The Zen 4 processors are priced with the DDR5-6000 CL30 memory they were tested with along with a $180 B650 board. We know there is one Gigabyte B650 board selling for $160, but most are around $180 and up as this increases your options to three B650 boards.
Based on those prices the Ryzen 7600 comes out to a cost of $2.53 per frame and technically with a little overclocking you can match the 7600X which would reduce the cost per frame of the non-X part to $2.43, but we’re not including that data here as were focusing on out of the box performance.
When it comes to gaming performance the Core i5-13500 is a little disappointing in terms of value, with the DDR4 version coming in at a cost of $2.71 per frame or $2.77 for the DDR5 configuration, making it 9% more costly per frame when compared to the 7600.
Even if we ignore the performance data, the cost of the 13500 on a DDR5 motherboard is equal to that of the 7600, while opting for DDR4 will save you a mere $65, and will without question result in less gaming performance.
What We Learned
The Core i5-13500 is a very interesting offering and certainly the best of the locked 13th-gen CPUs we’ve tested so far. With its 8 E-cores, this is a genuinely strong productivity CPU, power consumption is very reasonable and thermals are easy to keep in check with a decent cooler. Gaming performance is also solid, though it needs to go DDR5 to compete with the likes of the Ryzen 5 7600.
When it comes to productivity it can edge out the Ryzen 7 7700X, though depending on the workload it’s not always a great deal faster than the 7600X like what we saw in our code compilation benchmark, and it can end up slower for lightly threaded applications such as Photoshop. Overall though, the 13500 is the superior productivity CPU.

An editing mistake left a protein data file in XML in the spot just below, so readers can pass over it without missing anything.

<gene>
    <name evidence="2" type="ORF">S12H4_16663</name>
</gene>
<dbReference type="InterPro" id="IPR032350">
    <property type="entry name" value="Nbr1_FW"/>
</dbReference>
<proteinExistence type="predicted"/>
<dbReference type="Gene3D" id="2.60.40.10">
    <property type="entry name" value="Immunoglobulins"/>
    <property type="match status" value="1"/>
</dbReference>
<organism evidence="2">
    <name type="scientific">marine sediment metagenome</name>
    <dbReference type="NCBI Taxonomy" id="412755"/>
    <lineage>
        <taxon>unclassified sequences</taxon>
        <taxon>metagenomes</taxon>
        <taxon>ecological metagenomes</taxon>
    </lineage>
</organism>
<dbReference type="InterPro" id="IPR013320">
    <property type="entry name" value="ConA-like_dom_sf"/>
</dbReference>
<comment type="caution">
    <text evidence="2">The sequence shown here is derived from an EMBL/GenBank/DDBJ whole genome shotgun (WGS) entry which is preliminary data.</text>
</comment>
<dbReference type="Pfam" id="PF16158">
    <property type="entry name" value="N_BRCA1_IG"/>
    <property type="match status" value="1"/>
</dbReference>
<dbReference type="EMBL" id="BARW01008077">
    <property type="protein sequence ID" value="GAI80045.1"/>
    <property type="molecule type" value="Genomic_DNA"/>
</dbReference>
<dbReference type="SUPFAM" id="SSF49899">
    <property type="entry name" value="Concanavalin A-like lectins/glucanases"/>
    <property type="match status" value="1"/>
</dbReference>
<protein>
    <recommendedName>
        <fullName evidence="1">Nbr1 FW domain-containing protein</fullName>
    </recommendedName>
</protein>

Gaming is a lot less clear cut and we think things swing the other way with the 7600 being the superior choice here, even when factoring in value. The Ryzen 7600 can also be easily overclocked to produce 7600X levels of gaming performance, and while that doesn’t change things drastically, it does further advantage the Ryzen processor.
Sadly, Intel has completely locked down BCLK overclocking for 13th-gen Non-K processors, so even if you have a motherboard sporting an external clock generator, it won’t be able to do anything with the 13500, which really sucks and is a big blow to this part for enthusiasts.
The Intel box cooler also sucks, it’s loud and sees the i5-13500 suffer thermal throttling issues in well under a minute whereas the Wraith Stealth that comes with the Ryzen 7600 avoids any throttling and is also relatively quiet. You can also achieve the performance shown in this review with the AMD box cooler, but that’s not always possible with Intel’s cooler.
But in our opinion the single biggest blow to the Core i5-13500 is the LGA 1700 platform, which is now at the end of the road with no future prospects.
Meanwhile, AM5 will be supported for years to come and will support future CPU generations. Zen 5 is expected to be a radical update, so having the ability to support future processors is a massive win, and it’s why we’d buy the Ryzen 7600 over the i5-13500.
Had the Intel CPU offered more value for gamers, then it would make the choice a lot harder, but the fact that you need DDR5 memory to compete with the 7600, and DDR4 doesn’t help much with the value equation anyway, unless you opt for a 16GB kit, but we think at this point new system builders will want to invest in a 32GB kit. You can also purchase 16GB DDR5-4800 CL38 kits for around $80 and while that might be around twice the price of a comparable DDR4 kit, a $40 saving is peanuts once you factor in the cost of the motherboard and CPU.
For productivity we could see us investing in the Core i5-13500, though we’ve got to admit for just $80 more the Ryzen 7 7700 would tempt us, as performance overall is similar and you get that upgrade path. But we could just keep going, the non-K 13700 can be had for $410 or the Ryzen 9 7900 for $430, and at that point we’re talking about a very different budget.